October 2017: Part of a series of interviews Sowmya Rajaram and I conduct of survivors of gender violence.
In 2015, Greenpeace India was rocked by allegations of sexual harassment in the workplace. At the centre of it all was a blog post written by this former employee.
When Sonam, a multiple-rape survivor, joined Greenpeace at their Bengaluru office in 2012, a senior colleague sexually harassed her. She complained to HR—but her complaint was not taken seriously, although the man was known to be a repeat offender. So when another colleague raped her a year later, she was unable to report it to the police or to her employers. “How could I, when the process had failed me once already?" Depressed, she resigned a few months later.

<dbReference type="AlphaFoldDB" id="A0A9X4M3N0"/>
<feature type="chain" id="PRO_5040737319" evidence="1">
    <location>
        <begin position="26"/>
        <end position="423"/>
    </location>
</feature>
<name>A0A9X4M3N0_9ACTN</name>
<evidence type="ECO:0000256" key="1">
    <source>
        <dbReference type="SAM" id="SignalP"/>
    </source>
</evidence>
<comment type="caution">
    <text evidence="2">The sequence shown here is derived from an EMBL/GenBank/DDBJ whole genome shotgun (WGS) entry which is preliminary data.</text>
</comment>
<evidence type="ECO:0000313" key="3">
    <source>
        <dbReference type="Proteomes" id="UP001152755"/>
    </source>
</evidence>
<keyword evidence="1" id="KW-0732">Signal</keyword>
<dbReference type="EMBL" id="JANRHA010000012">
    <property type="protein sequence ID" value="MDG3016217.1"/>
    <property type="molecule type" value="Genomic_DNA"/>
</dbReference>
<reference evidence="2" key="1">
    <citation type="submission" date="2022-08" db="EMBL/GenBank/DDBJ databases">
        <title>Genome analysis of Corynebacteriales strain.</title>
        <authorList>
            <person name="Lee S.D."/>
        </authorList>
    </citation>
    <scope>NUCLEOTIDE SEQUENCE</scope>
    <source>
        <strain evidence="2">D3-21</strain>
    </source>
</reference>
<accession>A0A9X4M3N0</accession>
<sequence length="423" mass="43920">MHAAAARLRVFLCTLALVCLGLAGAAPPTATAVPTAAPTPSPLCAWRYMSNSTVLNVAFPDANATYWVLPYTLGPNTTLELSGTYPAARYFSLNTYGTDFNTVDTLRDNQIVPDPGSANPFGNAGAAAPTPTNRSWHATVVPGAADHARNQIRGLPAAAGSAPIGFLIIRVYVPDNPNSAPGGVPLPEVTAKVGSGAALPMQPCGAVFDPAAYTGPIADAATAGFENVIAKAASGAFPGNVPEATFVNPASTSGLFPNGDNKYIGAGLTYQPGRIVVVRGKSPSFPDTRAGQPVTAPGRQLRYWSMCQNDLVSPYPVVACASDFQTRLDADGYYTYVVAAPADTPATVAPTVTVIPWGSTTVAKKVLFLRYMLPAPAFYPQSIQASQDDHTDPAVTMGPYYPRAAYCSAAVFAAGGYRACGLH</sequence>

In February 2015, two years after the assault, she finally gained the courage to speak about the episode on social media, as well as about the systemic violence she had faced. It was a decision that would change her life.
She says that therapy helped her understand that what happened to her was not her fault, and allowed her to go public. She weathered the victim shaming, and has even used the title of a hateful blog written about her—Spoilt Modern Indian Woman—as the name of the feminist collective she started on Facebook. She also founded an NGO called Azaadi that helps organisations develop a proactive approach to sexual harassment in the workplace.
Today, for the first time on camera, the ‘Greenpeace Girl’ speaks to Sowmya Rajaram of her difficult journey from victim to survivor… and activist.
Videography- Rahul Deshpande | Production- Jacob Cherian & Priyanka Sutaria | Editing- Poulomi Roy
This interview appeared on Pass the Mic, the blog of Why Indian Men Rape in October 2017.